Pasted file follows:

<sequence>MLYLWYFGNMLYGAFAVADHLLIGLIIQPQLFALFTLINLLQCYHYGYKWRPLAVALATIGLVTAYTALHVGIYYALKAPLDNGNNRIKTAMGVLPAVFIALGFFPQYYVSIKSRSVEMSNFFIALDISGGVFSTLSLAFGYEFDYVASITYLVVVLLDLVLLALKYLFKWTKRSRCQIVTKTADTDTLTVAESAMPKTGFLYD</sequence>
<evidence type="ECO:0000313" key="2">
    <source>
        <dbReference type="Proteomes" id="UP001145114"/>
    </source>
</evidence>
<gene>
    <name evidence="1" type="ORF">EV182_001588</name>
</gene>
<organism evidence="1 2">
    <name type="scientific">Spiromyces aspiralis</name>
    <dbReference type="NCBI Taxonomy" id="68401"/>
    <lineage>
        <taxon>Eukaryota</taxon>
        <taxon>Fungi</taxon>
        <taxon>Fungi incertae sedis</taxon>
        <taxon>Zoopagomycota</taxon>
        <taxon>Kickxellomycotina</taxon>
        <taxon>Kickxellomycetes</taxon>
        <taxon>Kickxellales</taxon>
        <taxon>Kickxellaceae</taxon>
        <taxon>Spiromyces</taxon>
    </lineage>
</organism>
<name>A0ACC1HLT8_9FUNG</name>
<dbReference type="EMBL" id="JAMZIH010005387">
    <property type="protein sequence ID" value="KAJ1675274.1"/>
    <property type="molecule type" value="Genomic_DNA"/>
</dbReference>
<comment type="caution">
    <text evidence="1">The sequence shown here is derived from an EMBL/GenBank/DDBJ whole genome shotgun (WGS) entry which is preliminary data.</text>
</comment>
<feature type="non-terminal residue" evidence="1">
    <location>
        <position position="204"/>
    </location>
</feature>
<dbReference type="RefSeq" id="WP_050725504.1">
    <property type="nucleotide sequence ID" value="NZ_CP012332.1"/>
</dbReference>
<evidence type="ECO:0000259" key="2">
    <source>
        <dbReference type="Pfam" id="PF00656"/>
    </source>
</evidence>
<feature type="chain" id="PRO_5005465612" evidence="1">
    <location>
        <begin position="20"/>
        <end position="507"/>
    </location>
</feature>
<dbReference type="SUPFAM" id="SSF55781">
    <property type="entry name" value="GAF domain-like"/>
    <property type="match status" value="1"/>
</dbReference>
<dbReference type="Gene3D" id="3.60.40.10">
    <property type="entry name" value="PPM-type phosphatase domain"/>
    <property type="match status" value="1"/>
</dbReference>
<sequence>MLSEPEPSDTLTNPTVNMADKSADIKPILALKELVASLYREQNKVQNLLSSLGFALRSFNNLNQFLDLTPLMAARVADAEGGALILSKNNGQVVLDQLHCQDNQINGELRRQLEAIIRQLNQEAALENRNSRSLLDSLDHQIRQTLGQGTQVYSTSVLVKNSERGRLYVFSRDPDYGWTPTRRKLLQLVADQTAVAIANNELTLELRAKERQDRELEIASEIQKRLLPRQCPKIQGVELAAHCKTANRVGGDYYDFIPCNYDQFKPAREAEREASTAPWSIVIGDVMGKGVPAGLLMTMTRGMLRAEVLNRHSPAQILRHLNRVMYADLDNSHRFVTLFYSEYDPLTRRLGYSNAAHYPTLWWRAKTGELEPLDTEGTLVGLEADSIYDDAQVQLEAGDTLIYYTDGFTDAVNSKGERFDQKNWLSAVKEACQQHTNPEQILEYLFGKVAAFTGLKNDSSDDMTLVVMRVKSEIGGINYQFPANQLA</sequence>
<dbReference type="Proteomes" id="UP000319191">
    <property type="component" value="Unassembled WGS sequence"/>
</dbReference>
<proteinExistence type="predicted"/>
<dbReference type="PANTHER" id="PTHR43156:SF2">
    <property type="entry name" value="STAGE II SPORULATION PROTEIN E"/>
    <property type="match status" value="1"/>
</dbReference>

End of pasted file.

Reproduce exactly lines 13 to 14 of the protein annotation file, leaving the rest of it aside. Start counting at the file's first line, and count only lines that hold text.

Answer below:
    <lineage>
        <taxon>Eukaryota</taxon>